JF Chen is a family business. How long have you worked with your father, and how has the business changed since you took on your role in the company?
This is my 15th year working for my father now. I pretty much started working at his small showroom on Melrose Avenue, answering the telephones and helping designers with memos, and taking polaroids for them (before I knew what a tear sheet was!). The business is so different now. I don’t see people and clients as often as I would like because the Internet has basically taken over the world. I don’t shop online too often, as it takes away from the experience of seeing things in person—being able to touch things and to see things with your own eyes is so much more rewarding to me.
What do you love about working for JF Chen?
I love the education. I am learning something every single day, and each day is different. I meet new people, see different projects. I see new pieces that may have been in the showroom for years, but were possibly moved to a different spot.
What are your favorite pieces for sale right now?
A pair of Dan Johnson “Gazelle” Model 50B chairs from 1955, in patinated bronze. The ones we have are quite rare. I love bronze and the natural ways in which the material oxidizes and patinas. These chairs are just stunning.
Are there any trends that you’ve been noticing?
I would say a trend I see happening quite a bit is being able to design your home online, and also buying the pieces online at the same time. It bothers me, but I do understand it is the way of the world right now.
You’re surrounded by beauty in the JF Chen showroom—where else do you get your inspiration?
I get a ton of inspiration from traveling. Japan is my absolute favorite destination. Everything is just so meticulously made, practical, and well-designed. The culture is fascinating, the people are respectful, and they love design—and it shows in what they do. Everywhere you go, there is something special you will notice and gather inspiration from, even the landscapes and flowers, and especially, their packaging.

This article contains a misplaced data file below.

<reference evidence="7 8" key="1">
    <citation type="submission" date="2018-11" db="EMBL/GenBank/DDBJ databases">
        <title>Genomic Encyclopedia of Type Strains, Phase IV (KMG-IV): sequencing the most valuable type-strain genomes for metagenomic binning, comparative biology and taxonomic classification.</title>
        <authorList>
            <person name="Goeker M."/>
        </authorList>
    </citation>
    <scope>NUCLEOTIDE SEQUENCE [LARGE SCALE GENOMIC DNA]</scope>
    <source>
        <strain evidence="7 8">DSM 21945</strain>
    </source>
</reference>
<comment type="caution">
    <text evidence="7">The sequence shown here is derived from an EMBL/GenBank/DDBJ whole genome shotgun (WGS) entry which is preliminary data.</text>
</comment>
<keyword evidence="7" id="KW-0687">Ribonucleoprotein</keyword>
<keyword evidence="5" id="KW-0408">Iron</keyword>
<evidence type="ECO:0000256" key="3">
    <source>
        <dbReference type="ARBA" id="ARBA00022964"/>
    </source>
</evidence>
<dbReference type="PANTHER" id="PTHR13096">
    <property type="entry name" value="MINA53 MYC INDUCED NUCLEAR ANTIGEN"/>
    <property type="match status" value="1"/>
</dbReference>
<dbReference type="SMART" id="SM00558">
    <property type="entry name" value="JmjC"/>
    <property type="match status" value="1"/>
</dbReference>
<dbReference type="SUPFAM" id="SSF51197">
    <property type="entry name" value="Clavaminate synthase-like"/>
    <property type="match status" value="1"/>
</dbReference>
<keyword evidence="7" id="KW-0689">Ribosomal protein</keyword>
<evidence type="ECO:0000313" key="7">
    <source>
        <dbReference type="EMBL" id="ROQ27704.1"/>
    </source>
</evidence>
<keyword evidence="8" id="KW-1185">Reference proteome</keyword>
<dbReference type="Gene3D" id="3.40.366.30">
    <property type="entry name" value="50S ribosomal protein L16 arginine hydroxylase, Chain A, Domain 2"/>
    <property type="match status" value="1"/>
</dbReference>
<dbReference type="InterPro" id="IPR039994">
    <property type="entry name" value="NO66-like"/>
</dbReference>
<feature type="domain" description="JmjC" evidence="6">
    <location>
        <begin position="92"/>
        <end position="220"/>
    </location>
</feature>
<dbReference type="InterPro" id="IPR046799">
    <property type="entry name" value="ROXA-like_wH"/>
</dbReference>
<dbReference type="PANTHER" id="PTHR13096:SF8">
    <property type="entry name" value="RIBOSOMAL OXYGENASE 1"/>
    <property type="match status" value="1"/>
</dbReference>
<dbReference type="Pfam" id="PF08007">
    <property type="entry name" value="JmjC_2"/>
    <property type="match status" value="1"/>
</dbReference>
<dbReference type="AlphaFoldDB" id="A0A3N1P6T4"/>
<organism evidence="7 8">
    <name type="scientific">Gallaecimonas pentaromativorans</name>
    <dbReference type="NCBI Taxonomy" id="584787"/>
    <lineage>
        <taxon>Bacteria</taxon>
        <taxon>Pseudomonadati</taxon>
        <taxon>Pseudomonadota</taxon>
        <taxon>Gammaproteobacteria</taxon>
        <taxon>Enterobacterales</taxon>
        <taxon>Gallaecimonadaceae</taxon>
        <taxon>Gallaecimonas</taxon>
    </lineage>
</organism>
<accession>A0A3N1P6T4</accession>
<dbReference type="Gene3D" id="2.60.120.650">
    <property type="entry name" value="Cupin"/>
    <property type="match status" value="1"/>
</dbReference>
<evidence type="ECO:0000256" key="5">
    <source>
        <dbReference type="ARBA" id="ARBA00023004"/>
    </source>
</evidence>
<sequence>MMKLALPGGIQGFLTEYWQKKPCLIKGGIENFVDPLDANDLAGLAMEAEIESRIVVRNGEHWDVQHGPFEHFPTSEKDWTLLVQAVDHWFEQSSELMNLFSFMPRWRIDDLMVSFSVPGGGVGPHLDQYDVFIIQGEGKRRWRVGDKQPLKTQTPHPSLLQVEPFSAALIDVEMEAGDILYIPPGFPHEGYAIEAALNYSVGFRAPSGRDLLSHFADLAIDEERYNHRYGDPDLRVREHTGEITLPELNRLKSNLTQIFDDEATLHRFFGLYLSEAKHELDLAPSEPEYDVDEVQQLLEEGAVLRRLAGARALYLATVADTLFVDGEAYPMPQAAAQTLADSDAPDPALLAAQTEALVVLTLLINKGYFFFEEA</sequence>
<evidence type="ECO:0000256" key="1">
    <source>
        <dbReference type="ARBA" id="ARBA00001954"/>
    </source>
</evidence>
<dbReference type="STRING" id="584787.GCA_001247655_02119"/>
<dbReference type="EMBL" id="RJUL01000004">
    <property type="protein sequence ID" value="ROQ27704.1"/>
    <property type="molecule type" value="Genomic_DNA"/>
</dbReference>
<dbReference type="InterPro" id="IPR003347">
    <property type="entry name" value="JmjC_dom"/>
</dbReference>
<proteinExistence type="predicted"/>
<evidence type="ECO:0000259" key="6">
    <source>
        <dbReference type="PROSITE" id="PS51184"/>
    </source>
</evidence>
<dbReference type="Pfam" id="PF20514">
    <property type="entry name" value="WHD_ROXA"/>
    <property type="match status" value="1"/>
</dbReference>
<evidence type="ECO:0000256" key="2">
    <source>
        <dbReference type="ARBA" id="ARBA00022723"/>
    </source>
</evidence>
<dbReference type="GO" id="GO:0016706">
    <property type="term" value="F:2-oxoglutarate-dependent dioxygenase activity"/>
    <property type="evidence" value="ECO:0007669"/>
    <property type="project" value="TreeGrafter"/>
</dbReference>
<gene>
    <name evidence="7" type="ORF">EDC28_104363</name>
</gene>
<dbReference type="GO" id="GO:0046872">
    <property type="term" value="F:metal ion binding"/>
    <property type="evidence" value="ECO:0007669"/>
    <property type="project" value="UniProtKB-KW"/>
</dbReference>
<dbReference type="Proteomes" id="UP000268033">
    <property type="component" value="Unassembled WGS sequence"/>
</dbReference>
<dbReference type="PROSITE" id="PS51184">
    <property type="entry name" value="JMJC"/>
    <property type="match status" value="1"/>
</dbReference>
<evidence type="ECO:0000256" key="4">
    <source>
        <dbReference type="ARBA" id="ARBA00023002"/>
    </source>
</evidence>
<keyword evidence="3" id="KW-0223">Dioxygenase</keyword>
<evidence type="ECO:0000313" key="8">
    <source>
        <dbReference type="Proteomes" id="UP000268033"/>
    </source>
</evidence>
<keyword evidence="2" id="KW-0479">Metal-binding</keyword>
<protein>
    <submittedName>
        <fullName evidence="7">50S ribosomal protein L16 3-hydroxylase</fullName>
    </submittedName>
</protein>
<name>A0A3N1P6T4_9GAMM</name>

What’s your favorite décor period and why?
I can’t pinpoint one specific period, but I guess if I really had to, I do love the mid-century modern pieces of the 1950s. There is a reason mid-century modern is still going strong, and I think it’s because the style and design are timeless. The furniture works with pretty much all aesthetics.
Does your personal style differ from the overall JF Chen aesthetic? How has it evolved?
My style went from disliking traditional antiques to now loving it. My father used to sell traditional and Asian furniture and accessories, and that is what I grew up seeing, going to the showroom after school every day. I always thought the business was boring then, so traditional was considered boring to me as well. Now, being surrounded by the vast amount of pieces from every single time period, and seeing the mix of everything together, I just LOVE IT ALL. And, now, I have much more appreciation for traditional works and the history and craftsmanship that come with them.
Where/what city is your favorite place to source antiques?
Los Angeles is still the best, hands down. I was born and raised here, and I have always been able to find what I want.
los angeles, ca